It is convenient to think of the treatment process for achieving this in three phases, as follows:

1) Clean Up The first line of attack involves improving lid hygiene by removing cellular and keratinized debris as well as removing obvious orifice blockages due to capping or plugging. In-office, this can be achieved with a lid debridement procedure in which a blunt-ended surgical spud is run gently back and forth along the lid margin (Figure 1).8

Figure 1. Debriding the lower lid margin with a blunt-ended surgical spud.

It is also worthwhile to check for and eliminate any Demodex infestation that may be present. These mites appear in greater numbers during contact lens wear,9 and their presence has been associated with both symptoms of discomfort10 and with meibomian gland dysfunction.11

2) Clean Out Next, material within the gland ducts that has become inspissated and is preventing normal function must be mobilized and moved out. As a first step, thermal softening using warm compresses, eye masks, or steam goggles is indicated, and this is generally followed by manual expression of the glands. Many practitioners use the technique of squeezing the lids between cotton tip applicators; however, it is often difficult to complete a successful maneuver in this way. In such circumstances, having a firm backing plate or expressor paddle against which to press can improve the procedure. Alternatively, several types of meibomian gland forceps are available, and these provide a more controlled interaction as well as permitting greater forces to be applied.

These procedures must be carried out in-office. Another such option is vectored thermal pulsation, which combines simultaneous therapeutic heating and gland expression into one procedure (Figure 2). In contact lens wearers, a single application of one such device improved subjective and objective indicators of intolerance for a period of several months afterwards,12 with anecdotal reports of significant efficacy out to 12 months.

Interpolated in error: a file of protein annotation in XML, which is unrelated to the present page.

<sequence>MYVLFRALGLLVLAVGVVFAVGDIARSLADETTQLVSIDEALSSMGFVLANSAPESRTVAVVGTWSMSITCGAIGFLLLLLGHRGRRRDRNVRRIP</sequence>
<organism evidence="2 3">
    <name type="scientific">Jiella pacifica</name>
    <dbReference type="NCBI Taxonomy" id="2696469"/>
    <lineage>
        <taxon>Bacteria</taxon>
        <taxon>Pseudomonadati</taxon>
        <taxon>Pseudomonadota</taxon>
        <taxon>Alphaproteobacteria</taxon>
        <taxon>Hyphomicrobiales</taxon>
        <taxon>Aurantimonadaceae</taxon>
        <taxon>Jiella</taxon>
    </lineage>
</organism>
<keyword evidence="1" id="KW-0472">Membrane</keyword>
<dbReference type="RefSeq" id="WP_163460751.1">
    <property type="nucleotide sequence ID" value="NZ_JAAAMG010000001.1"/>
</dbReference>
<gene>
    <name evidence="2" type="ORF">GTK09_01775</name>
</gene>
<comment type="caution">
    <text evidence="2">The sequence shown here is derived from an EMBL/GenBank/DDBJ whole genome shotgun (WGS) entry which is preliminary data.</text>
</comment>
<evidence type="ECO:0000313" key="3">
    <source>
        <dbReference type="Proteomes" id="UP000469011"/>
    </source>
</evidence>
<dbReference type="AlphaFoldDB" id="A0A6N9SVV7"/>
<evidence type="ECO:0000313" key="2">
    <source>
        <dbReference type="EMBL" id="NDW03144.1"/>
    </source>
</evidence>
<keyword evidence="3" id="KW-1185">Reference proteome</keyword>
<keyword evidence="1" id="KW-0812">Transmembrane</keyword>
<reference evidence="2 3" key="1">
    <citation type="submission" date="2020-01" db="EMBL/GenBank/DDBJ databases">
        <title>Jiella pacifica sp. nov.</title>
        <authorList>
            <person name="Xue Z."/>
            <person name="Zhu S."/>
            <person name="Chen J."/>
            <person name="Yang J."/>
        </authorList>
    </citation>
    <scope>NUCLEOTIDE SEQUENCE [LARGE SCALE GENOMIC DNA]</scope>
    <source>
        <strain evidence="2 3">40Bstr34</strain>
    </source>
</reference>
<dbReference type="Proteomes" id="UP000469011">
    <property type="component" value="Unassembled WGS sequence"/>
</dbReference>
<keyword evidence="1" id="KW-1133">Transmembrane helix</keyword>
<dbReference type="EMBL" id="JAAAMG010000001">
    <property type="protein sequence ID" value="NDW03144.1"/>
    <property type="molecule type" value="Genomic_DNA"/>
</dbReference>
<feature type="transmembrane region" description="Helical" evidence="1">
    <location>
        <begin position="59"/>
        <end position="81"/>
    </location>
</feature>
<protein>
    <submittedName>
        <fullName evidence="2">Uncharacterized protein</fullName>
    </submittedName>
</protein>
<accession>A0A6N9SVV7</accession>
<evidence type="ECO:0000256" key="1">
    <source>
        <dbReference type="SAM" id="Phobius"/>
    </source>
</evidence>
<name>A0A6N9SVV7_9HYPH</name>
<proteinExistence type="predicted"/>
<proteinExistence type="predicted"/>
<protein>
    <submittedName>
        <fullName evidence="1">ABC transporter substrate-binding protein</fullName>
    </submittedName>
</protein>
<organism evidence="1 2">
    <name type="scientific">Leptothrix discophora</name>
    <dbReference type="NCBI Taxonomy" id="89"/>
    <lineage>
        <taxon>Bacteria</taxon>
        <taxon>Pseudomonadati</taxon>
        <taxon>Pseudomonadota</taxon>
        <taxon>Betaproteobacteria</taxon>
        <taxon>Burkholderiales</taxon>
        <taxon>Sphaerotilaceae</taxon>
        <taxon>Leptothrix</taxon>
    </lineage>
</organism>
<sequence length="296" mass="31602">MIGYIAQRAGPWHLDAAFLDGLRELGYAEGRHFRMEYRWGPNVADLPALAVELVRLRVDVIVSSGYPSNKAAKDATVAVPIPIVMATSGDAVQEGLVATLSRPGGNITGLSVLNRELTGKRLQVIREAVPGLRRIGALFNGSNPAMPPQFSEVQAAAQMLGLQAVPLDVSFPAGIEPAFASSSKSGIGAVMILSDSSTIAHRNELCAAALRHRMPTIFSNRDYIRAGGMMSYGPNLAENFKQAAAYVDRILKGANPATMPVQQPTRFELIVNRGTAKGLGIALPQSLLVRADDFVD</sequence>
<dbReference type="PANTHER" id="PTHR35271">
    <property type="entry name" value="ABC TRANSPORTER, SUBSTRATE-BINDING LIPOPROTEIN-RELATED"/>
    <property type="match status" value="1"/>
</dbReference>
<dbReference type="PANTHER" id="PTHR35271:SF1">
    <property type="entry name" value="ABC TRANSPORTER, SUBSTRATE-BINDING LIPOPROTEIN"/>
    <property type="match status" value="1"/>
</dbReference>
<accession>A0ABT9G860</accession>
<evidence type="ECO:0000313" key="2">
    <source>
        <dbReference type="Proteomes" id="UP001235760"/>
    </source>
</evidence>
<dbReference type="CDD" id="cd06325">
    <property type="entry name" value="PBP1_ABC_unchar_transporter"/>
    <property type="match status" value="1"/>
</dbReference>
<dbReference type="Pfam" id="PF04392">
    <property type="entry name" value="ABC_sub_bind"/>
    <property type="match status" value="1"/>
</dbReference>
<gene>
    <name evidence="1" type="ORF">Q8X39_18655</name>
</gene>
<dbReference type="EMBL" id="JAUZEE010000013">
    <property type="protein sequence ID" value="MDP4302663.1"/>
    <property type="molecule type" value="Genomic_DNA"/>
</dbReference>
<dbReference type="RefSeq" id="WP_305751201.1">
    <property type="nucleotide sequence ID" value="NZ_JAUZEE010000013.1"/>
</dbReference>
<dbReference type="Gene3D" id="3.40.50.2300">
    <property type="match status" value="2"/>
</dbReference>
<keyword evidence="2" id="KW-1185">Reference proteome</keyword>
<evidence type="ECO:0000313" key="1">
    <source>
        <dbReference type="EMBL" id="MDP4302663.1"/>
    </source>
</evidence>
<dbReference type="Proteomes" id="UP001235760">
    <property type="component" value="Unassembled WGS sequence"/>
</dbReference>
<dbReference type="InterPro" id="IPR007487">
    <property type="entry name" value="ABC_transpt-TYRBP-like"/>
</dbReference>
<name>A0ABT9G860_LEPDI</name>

Figure 2. Vectored thermal pulsation treatment in action.

3) Keep Clean While the first two phases will, hopefully, normalize the secretions from the meibomian glands, ongoing attention is needed to ensure that adequate function is maintained. Wearers should thus be encouraged to adopt lid hygiene procedures as a matter of routine. Regular use of lid wipes and scrubs is an appropriate recommendation. Depending on the clinical picture, it may also be advisable to suggest home use of one of the lid warming devices mentioned earlier, although this may not be necessary following vectored thermal pulsation.

A final point is that with the therapies currently available, we cannot hope to alter the appearance of the glands themselves. Dropout is a normal feature of aging,6 and once a gland has dropped out, it cannot be restored. Maintaining the function of the glands that remain is critical, therefore. Regular re-assessment is an important part of follow-up care, both to monitor progress and compliance as well as to screen for any evidence of a relapse.

Final Thoughts

Contact lens intolerance has always been a difficult condition to manage and explain, largely because so many unknowns surround the syndrome. Understanding the interaction between the lens and the meibomian glands has helped reduce that uncertainty and has led to a clear management strategy. Taken together, these factors should help reduce the numbers of those affected by contact lens intolerance and so increase the number of happy wearers. CLS

The author received an honorarium from Johnson & Johnson Vision Care, Inc. for writing this article.